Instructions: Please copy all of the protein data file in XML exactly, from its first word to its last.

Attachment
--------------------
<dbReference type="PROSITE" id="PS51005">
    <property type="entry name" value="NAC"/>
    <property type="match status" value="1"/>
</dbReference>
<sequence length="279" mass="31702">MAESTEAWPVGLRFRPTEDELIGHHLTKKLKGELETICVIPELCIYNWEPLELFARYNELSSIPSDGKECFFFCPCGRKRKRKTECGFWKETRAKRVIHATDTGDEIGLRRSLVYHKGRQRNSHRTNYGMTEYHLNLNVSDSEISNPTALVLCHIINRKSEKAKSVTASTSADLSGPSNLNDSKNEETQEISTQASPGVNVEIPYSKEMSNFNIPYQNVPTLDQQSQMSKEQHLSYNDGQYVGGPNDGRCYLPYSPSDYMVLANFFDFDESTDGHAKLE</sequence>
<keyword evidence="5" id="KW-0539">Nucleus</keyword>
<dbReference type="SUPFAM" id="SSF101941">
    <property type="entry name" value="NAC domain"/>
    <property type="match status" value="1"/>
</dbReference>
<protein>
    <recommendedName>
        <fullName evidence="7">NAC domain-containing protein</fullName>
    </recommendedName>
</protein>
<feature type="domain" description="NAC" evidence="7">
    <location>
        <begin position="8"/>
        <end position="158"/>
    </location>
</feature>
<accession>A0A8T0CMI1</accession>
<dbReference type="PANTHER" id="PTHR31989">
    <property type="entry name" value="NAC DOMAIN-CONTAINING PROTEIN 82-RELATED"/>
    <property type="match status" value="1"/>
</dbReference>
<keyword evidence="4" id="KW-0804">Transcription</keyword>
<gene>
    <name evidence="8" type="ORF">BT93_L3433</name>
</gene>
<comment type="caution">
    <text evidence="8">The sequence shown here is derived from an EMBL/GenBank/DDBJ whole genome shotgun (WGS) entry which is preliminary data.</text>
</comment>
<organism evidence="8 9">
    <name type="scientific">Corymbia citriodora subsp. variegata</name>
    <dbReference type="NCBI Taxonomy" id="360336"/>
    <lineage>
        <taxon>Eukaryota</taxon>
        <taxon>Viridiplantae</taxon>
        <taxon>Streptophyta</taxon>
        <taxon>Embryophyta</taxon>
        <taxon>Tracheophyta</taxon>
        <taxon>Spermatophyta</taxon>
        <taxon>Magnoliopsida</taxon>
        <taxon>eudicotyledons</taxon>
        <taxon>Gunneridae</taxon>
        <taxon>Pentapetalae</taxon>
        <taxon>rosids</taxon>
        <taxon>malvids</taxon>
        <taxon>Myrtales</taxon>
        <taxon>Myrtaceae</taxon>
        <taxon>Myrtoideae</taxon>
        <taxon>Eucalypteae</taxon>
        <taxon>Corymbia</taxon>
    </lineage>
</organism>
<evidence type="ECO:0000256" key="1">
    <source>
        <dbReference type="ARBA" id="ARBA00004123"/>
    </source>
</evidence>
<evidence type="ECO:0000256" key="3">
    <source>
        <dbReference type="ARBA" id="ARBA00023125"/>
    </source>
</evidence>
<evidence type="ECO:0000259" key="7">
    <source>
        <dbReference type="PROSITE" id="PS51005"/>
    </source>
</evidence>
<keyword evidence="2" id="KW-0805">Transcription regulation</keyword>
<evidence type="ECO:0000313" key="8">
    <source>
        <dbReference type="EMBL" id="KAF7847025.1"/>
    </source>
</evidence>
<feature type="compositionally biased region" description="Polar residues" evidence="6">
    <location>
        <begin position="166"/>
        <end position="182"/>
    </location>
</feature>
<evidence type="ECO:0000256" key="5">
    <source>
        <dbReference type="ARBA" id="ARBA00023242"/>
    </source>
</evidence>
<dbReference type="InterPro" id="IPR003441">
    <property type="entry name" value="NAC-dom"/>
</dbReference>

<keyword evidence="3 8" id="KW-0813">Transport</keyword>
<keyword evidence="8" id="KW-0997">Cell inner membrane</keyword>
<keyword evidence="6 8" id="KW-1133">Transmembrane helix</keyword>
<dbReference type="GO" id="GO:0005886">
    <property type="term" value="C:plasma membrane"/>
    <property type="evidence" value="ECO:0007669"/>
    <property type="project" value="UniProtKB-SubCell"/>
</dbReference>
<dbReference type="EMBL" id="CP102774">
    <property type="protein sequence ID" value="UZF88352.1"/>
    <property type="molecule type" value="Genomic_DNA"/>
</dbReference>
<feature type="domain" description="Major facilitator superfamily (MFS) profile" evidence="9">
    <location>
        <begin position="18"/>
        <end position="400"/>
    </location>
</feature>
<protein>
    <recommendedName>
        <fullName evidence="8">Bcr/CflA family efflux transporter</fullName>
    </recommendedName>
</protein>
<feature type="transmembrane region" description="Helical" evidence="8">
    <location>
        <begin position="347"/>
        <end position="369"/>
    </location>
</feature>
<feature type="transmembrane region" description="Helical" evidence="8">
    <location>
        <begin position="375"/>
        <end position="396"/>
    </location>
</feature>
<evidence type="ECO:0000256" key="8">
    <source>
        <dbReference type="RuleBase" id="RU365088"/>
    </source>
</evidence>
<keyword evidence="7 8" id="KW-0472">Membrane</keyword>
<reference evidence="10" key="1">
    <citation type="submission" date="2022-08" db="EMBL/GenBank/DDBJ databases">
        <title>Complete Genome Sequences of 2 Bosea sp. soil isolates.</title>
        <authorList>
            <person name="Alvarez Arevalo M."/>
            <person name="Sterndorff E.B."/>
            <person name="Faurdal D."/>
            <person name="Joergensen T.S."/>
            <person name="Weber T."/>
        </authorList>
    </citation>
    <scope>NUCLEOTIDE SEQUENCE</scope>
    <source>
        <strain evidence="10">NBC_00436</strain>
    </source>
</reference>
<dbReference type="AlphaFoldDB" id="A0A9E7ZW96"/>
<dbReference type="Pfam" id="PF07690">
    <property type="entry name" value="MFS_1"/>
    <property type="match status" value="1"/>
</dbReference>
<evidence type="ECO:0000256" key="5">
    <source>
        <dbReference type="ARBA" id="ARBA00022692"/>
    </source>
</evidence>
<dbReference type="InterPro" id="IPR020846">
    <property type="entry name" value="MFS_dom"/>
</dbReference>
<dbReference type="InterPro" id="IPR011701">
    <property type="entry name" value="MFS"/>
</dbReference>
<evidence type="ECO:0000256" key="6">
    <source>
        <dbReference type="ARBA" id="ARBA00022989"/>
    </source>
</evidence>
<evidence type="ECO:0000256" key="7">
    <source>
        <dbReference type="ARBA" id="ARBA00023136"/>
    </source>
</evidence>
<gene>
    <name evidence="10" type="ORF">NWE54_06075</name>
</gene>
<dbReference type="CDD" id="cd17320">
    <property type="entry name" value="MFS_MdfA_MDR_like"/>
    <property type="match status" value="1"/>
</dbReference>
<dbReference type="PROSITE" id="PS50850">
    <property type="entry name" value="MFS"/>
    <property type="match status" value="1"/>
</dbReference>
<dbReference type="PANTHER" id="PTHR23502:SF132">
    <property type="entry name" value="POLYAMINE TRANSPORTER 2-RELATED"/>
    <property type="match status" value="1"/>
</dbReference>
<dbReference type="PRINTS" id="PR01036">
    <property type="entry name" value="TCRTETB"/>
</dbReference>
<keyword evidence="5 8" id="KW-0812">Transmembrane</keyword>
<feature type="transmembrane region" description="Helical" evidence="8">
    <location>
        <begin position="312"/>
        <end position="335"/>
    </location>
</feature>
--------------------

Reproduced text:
<dbReference type="PROSITE" id="PS51005">
    <property type="entry name" value="NAC"/>
    <property type="match status" value="1"/>
</dbReference>
<sequence length="279" mass="31702">MAESTEAWPVGLRFRPTEDELIGHHLTKKLKGELETICVIPELCIYNWEPLELFARYNELSSIPSDGKECFFFCPCGRKRKRKTECGFWKETRAKRVIHATDTGDEIGLRRSLVYHKGRQRNSHRTNYGMTEYHLNLNVSDSEISNPTALVLCHIINRKSEKAKSVTASTSADLSGPSNLNDSKNEETQEISTQASPGVNVEIPYSKEMSNFNIPYQNVPTLDQQSQMSKEQHLSYNDGQYVGGPNDGRCYLPYSPSDYMVLANFFDFDESTDGHAKLE</sequence>
<keyword evidence="5" id="KW-0539">Nucleus</keyword>
<dbReference type="SUPFAM" id="SSF101941">
    <property type="entry name" value="NAC domain"/>
    <property type="match status" value="1"/>
</dbReference>
<protein>
    <recommendedName>
        <fullName evidence="7">NAC domain-containing protein</fullName>
    </recommendedName>
</protein>
<feature type="domain" description="NAC" evidence="7">
    <location>
        <begin position="8"/>
        <end position="158"/>
    </location>
</feature>
<accession>A0A8T0CMI1</accession>
<dbReference type="PANTHER" id="PTHR31989">
    <property type="entry name" value="NAC DOMAIN-CONTAINING PROTEIN 82-RELATED"/>
    <property type="match status" value="1"/>
</dbReference>
<keyword evidence="4" id="KW-0804">Transcription</keyword>
<gene>
    <name evidence="8" type="ORF">BT93_L3433</name>
</gene>
<comment type="caution">
    <text evidence="8">The sequence shown here is derived from an EMBL/GenBank/DDBJ whole genome shotgun (WGS) entry which is preliminary data.</text>
</comment>
<organism evidence="8 9">
    <name type="scientific">Corymbia citriodora subsp. variegata</name>
    <dbReference type="NCBI Taxonomy" id="360336"/>
    <lineage>
        <taxon>Eukaryota</taxon>
        <taxon>Viridiplantae</taxon>
        <taxon>Streptophyta</taxon>
        <taxon>Embryophyta</taxon>
        <taxon>Tracheophyta</taxon>
        <taxon>Spermatophyta</taxon>
        <taxon>Magnoliopsida</taxon>
        <taxon>eudicotyledons</taxon>
        <taxon>Gunneridae</taxon>
        <taxon>Pentapetalae</taxon>
        <taxon>rosids</taxon>
        <taxon>malvids</taxon>
        <taxon>Myrtales</taxon>
        <taxon>Myrtaceae</taxon>
        <taxon>Myrtoideae</taxon>
        <taxon>Eucalypteae</taxon>
        <taxon>Corymbia</taxon>
    </lineage>
</organism>
<evidence type="ECO:0000256" key="1">
    <source>
        <dbReference type="ARBA" id="ARBA00004123"/>
    </source>
</evidence>
<evidence type="ECO:0000256" key="3">
    <source>
        <dbReference type="ARBA" id="ARBA00023125"/>
    </source>
</evidence>
<evidence type="ECO:0000259" key="7">
    <source>
        <dbReference type="PROSITE" id="PS51005"/>
    </source>
</evidence>
<keyword evidence="2" id="KW-0805">Transcription regulation</keyword>
<evidence type="ECO:0000313" key="8">
    <source>
        <dbReference type="EMBL" id="KAF7847025.1"/>
    </source>
</evidence>
<feature type="compositionally biased region" description="Polar residues" evidence="6">
    <location>
        <begin position="166"/>
        <end position="182"/>
    </location>
</feature>
<evidence type="ECO:0000256" key="5">
    <source>
        <dbReference type="ARBA" id="ARBA00023242"/>
    </source>
</evidence>
<dbReference type="InterPro" id="IPR003441">
    <property type="entry name" value="NAC-dom"/>
</dbReference>

<keyword evidence="3 8" id="KW-0813">Transport</keyword>
<keyword evidence="8" id="KW-0997">Cell inner membrane</keyword>
<keyword evidence="6 8" id="KW-1133">Transmembrane helix</keyword>
<dbReference type="GO" id="GO:0005886">
    <property type="term" value="C:plasma membrane"/>
    <property type="evidence" value="ECO:0007669"/>
    <property type="project" value="UniProtKB-SubCell"/>
</dbReference>
<dbReference type="EMBL" id="CP102774">
    <property type="protein sequence ID" value="UZF88352.1"/>
    <property type="molecule type" value="Genomic_DNA"/>
</dbReference>
<feature type="domain" description="Major facilitator superfamily (MFS) profile" evidence="9">
    <location>
        <begin position="18"/>
        <end position="400"/>
    </location>
</feature>
<protein>
    <recommendedName>
        <fullName evidence="8">Bcr/CflA family efflux transporter</fullName>
    </recommendedName>
</protein>
<feature type="transmembrane region" description="Helical" evidence="8">
    <location>
        <begin position="347"/>
        <end position="369"/>
    </location>
</feature>
<feature type="transmembrane region" description="Helical" evidence="8">
    <location>
        <begin position="375"/>
        <end position="396"/>
    </location>
</feature>
<evidence type="ECO:0000256" key="8">
    <source>
        <dbReference type="RuleBase" id="RU365088"/>
    </source>
</evidence>
<keyword evidence="7 8" id="KW-0472">Membrane</keyword>
<reference evidence="10" key="1">
    <citation type="submission" date="2022-08" db="EMBL/GenBank/DDBJ databases">
        <title>Complete Genome Sequences of 2 Bosea sp. soil isolates.</title>
        <authorList>
            <person name="Alvarez Arevalo M."/>
            <person name="Sterndorff E.B."/>
            <person name="Faurdal D."/>
            <person name="Joergensen T.S."/>
            <person name="Weber T."/>
        </authorList>
    </citation>
    <scope>NUCLEOTIDE SEQUENCE</scope>
    <source>
        <strain evidence="10">NBC_00436</strain>
    </source>
</reference>
<dbReference type="AlphaFoldDB" id="A0A9E7ZW96"/>
<dbReference type="Pfam" id="PF07690">
    <property type="entry name" value="MFS_1"/>
    <property type="match status" value="1"/>
</dbReference>
<evidence type="ECO:0000256" key="5">
    <source>
        <dbReference type="ARBA" id="ARBA00022692"/>
    </source>
</evidence>
<dbReference type="InterPro" id="IPR020846">
    <property type="entry name" value="MFS_dom"/>
</dbReference>
<dbReference type="InterPro" id="IPR011701">
    <property type="entry name" value="MFS"/>
</dbReference>
<evidence type="ECO:0000256" key="6">
    <source>
        <dbReference type="ARBA" id="ARBA00022989"/>
    </source>
</evidence>
<evidence type="ECO:0000256" key="7">
    <source>
        <dbReference type="ARBA" id="ARBA00023136"/>
    </source>
</evidence>
<gene>
    <name evidence="10" type="ORF">NWE54_06075</name>
</gene>
<dbReference type="CDD" id="cd17320">
    <property type="entry name" value="MFS_MdfA_MDR_like"/>
    <property type="match status" value="1"/>
</dbReference>
<dbReference type="PROSITE" id="PS50850">
    <property type="entry name" value="MFS"/>
    <property type="match status" value="1"/>
</dbReference>
<dbReference type="PANTHER" id="PTHR23502:SF132">
    <property type="entry name" value="POLYAMINE TRANSPORTER 2-RELATED"/>
    <property type="match status" value="1"/>
</dbReference>
<dbReference type="PRINTS" id="PR01036">
    <property type="entry name" value="TCRTETB"/>
</dbReference>
<keyword evidence="5 8" id="KW-0812">Transmembrane</keyword>
<feature type="transmembrane region" description="Helical" evidence="8">
    <location>
        <begin position="312"/>
        <end position="335"/>
    </location>
</feature>